On Mindfulness, Justice, and Tracks for Kids
I freaking love this GIF.
Let's face it, attempting to practice mindfulness these days, when you just might be walking around on the verge of slapping people most of the time, can be challenging. Or maybe I've revealed too much.
2020 has been kind to few of us, and if there's one thing that needs to be made clear about mindfulness, it's that it's not about being more comfortable with your oppression or with the injustices that plague you or with . . . the people you'd like to slap. You can't help anyone--yourself included--if you're not resourced-up. You can't fight for rights, your community, your country, or the planet if your nervous system is in a constant state of dysregulation (it means what you think it means) and you don't have tools to do something about that.
It seems we're at peak mindfulness, and as a result I'm not quite sure what people even mean when they talk about mindfulness anymore. But here's what I do know:
Kids need to learn the basics of focus and attention for obvious reasons. Meanwhile, their attention (not to mention their self-esteem) is being degraded by social media, and they have no idea this is happening.
There is hope for social media addiction in kids and parents through Mindfulness-Based Stress Reduction (MBSR).
Kids need to learn about their emotions, as much of what we say and do comes from our emotions, but we often aren't aware of this because it happens so quickly.
There is hope, as emotion identification and regulation can be achieved through MBSR.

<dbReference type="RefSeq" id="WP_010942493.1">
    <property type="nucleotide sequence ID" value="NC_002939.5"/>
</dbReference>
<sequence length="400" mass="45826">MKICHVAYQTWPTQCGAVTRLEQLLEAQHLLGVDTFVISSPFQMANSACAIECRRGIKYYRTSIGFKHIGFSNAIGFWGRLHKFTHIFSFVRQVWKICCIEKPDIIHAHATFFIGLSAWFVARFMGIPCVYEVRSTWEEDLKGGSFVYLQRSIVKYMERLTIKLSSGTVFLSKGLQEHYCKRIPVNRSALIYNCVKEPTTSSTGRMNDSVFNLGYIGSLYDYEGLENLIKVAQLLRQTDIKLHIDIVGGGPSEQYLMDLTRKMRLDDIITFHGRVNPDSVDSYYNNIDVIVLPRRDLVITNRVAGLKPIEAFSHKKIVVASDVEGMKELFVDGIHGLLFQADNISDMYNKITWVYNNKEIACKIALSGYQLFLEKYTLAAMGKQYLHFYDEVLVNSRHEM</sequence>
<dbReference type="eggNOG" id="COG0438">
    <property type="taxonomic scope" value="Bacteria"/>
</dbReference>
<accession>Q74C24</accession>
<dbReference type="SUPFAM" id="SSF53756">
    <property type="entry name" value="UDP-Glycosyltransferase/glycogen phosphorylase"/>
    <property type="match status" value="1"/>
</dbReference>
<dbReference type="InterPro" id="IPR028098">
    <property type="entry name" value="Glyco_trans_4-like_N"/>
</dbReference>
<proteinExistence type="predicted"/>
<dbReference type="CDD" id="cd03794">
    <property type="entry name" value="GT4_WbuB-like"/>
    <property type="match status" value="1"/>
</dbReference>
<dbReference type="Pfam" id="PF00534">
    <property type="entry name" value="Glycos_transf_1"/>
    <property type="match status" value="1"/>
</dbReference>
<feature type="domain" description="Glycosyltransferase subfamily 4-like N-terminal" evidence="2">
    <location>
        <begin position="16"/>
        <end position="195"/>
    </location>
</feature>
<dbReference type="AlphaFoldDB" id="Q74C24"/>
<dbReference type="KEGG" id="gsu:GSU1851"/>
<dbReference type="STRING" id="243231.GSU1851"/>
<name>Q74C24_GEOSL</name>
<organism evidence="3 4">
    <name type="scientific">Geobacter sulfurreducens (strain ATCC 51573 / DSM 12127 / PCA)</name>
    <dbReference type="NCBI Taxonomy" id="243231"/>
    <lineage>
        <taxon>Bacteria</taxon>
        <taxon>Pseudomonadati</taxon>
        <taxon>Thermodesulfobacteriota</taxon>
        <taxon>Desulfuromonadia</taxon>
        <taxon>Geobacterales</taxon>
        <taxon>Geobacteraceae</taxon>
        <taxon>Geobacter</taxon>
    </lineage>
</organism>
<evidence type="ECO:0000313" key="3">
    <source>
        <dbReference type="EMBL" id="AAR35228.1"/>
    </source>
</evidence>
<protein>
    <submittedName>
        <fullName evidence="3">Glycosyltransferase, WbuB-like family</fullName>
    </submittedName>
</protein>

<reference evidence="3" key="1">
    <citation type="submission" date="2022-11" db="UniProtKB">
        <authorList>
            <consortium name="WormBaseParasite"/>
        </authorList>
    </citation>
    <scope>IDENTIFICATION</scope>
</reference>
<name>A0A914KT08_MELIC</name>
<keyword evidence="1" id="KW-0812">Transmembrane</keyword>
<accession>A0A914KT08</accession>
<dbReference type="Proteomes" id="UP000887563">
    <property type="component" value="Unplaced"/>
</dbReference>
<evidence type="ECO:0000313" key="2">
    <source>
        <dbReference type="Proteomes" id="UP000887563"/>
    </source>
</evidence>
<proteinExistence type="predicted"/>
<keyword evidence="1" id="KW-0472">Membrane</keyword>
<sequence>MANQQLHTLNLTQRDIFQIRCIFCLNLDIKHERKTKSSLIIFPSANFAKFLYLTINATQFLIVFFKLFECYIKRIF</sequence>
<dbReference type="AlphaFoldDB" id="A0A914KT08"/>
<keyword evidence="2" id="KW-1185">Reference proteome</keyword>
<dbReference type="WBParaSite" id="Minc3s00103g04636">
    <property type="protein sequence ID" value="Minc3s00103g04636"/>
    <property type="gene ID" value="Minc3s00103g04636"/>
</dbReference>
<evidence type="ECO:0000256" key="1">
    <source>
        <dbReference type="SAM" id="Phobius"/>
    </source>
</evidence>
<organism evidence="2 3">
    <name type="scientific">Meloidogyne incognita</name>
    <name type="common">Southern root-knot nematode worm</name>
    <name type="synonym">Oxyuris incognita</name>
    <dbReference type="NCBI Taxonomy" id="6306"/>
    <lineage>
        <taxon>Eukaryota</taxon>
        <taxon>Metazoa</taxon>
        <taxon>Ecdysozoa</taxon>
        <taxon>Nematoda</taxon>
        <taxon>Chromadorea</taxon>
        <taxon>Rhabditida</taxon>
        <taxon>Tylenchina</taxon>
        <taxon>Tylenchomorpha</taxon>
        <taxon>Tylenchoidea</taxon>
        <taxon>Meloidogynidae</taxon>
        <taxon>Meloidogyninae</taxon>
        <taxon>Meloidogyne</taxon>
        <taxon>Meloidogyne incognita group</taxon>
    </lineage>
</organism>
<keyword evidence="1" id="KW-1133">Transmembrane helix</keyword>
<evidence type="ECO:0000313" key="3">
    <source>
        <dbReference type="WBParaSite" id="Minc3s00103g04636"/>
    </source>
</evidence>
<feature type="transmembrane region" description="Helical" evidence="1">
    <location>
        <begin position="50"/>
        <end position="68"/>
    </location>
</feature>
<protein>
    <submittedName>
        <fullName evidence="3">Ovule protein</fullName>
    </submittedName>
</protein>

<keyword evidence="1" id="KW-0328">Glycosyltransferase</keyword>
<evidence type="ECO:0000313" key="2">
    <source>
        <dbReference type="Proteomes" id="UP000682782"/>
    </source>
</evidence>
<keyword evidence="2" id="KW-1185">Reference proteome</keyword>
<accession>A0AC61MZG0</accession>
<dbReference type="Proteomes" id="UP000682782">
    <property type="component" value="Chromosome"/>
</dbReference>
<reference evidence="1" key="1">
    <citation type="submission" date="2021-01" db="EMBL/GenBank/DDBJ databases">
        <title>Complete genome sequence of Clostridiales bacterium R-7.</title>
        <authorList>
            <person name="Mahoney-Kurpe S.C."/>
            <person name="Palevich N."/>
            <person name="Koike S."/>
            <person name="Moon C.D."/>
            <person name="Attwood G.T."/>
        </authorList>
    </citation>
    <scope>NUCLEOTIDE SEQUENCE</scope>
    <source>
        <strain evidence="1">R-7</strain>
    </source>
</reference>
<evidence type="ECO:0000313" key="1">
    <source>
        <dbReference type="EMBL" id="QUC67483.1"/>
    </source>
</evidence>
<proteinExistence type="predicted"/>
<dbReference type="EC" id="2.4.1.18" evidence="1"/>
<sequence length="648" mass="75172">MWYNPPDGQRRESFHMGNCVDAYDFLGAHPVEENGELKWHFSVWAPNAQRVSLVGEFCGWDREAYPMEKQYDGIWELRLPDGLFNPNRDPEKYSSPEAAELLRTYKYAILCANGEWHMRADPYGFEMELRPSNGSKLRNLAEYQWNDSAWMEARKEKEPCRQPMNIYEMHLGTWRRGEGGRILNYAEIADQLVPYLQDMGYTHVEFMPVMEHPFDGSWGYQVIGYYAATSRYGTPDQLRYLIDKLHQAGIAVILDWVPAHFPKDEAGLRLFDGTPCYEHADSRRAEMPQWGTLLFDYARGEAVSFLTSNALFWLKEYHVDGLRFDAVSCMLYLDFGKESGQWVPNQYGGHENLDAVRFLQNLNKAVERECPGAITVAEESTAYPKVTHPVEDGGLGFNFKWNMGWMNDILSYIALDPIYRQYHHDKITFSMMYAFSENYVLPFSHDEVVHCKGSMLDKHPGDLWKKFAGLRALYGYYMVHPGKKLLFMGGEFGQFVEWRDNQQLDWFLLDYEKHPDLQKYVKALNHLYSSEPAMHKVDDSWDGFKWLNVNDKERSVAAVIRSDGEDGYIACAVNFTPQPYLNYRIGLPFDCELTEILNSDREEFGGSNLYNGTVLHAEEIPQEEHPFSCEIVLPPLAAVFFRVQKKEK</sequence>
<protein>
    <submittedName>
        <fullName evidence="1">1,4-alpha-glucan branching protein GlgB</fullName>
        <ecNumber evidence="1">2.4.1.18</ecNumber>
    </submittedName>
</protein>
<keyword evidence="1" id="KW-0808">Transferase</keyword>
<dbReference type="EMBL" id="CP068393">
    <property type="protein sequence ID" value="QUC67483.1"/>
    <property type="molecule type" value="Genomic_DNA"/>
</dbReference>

Kids and parents need to learn about their own automatic, habitual stress reactivity--the patterns they have in speech and behavior that are a result of reactions to their stress response.
There is hope, as the mindfulness-mediated stress response can be cultivated by both kids and parents.
Only when your mind and body are in a state of alert wakefulness and not under the spell of rumination or hyper-vigilance can you help yourself and others. We cannot develop and implement ways of combatting injustice, take back what has been taken, and move forward in a sustainable, smart way if we are constantly reactive and exhausted.
Getting Kids Resourced
Whether your kids are going to school or still distance-learning, they are probably still experiencing loss and even trauma.
There's no time like the present to introduce them to the idea of mindfulness so they can experience the confidence that comes with the realization that they have the power to direct their attention. It's one small step, but it's the first one to being able to combat your social media or other addiction or change your behavioral patterns.
I started going into schools to share mindfulness nearly a decade ago (I'm Mindful Schools-Certified), and I have seen what it takes to introduce it in a way that's helpful to them.
This page has s a five-minute track for kids under10 (but you decide), as well as one for kids over 10. I hope you find them helpful. Share with whoever might need them!